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  #11  
Old July 11, 2008, 11:59 AM
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Quote:
Originally Posted by Rusty View Post
Mandarin is very difficult to learn. I quote someone else when I say 'everything is different.' The writing system, the 5 distinct tones you must master, and the vocabulary are all new.
Well, there are 'only' 4 tones to master, and it's not THAT hard. Yes, learning the Hanzi can be a challenge, but it's also great fun when you get the hang of it. And yes, the vocab is totally different, but the grammar is just so straight-forward and at times easy, so that makes a lot better.

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how easy is it for us to learn two or more languages simultanously?
Depends on the languages. For example; French and Spanish. At the same time it'll confuse you. But for example Spanish and Turkish (like I do at the moment)? I think it's perfectly possible because the two languages are so completely different.

Last edited by Ramses; July 11, 2008 at 12:03 PM.
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  #12  
Old July 11, 2008, 12:50 PM
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It's probably truth, but I don't know if, I'm learning English and chinese at same time it could be hard do it.

But, I think if the person endeavor a lot learning two languages, in any case the person will learn the languages.
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  #13  
Old July 11, 2008, 01:00 PM
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I wasn't saying that it's not difficult. Of course it's best to concentrate on one language, but if you already have a strong base in one language, studying another language which is totally different won't cause much troubles.
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Old July 11, 2008, 01:13 PM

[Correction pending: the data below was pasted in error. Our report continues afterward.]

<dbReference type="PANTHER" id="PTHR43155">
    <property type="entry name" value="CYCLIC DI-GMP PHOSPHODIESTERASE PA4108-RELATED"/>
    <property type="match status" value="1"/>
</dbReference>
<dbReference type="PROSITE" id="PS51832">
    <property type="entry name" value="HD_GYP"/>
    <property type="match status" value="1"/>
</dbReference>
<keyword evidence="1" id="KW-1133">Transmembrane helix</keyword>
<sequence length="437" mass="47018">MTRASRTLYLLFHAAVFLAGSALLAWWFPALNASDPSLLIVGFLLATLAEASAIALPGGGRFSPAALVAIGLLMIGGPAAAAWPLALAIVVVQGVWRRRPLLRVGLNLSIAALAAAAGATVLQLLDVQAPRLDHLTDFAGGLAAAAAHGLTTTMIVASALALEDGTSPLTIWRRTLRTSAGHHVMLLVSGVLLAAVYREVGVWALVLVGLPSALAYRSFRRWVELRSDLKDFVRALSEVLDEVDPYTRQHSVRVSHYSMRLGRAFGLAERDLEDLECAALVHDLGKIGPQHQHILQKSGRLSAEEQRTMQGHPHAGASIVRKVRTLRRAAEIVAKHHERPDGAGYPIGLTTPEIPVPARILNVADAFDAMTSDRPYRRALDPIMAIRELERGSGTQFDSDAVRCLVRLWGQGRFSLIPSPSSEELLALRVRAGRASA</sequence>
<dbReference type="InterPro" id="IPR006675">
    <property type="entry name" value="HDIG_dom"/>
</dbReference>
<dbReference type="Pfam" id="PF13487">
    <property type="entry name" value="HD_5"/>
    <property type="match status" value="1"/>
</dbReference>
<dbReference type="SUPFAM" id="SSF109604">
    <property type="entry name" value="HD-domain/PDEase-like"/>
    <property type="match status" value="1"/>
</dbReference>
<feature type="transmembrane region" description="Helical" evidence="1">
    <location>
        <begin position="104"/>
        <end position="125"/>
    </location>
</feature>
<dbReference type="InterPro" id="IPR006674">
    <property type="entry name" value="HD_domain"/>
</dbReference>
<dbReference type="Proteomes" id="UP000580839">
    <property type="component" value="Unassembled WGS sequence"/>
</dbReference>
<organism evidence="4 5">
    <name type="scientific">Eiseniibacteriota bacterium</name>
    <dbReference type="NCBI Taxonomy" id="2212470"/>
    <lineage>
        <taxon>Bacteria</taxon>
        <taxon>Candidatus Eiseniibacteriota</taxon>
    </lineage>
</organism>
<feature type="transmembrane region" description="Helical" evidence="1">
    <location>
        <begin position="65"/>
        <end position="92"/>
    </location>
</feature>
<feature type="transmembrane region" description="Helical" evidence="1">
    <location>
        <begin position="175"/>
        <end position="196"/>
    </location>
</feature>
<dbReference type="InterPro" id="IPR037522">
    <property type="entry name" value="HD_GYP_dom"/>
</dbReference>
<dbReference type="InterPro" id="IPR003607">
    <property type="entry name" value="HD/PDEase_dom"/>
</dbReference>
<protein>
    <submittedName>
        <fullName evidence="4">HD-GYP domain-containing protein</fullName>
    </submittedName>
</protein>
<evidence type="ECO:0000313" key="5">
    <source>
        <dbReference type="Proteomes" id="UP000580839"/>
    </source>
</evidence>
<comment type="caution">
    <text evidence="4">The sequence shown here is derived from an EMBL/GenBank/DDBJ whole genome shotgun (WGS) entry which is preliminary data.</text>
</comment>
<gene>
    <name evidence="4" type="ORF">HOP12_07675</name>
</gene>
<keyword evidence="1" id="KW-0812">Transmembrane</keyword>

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Of course.
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Old July 11, 2008, 03:03 PM
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...


Depends on the languages. For example; French and Spanish. At the same time it'll confuse you. But for example Spanish and Turkish (like I do at the moment)? I think it's perfectly possible because the two languages are so completely different.
Ok, at least, now, I know I´m not completely thick in the head or too old.
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  #16  
Old August 31, 2008, 03:02 AM
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The most difficult language for Native English speakers is Hungarian which is related to Finnish, however they cannot communicate with each other at all in their Native Language.
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Old August 31, 2008, 10:43 AM
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I don't think so, I believe what the language more difficult in learn would be russian.
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  #18  
Old August 31, 2008, 11:07 AM
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I'm not sure, I know from my research that Hungarian is considered the most difficult, I think this is because of pronunciation rather than the letters themselves. Even though I speak very little Spanish my pronunciation of Spanish is much better than my Hungarian. I've been slowly learning Hungarian for just over 2 years ( my girlfriend is hungarian) and I've been learning Spanish for about 5 Months. It would be interesting to hear from someone who has or is learning Russian.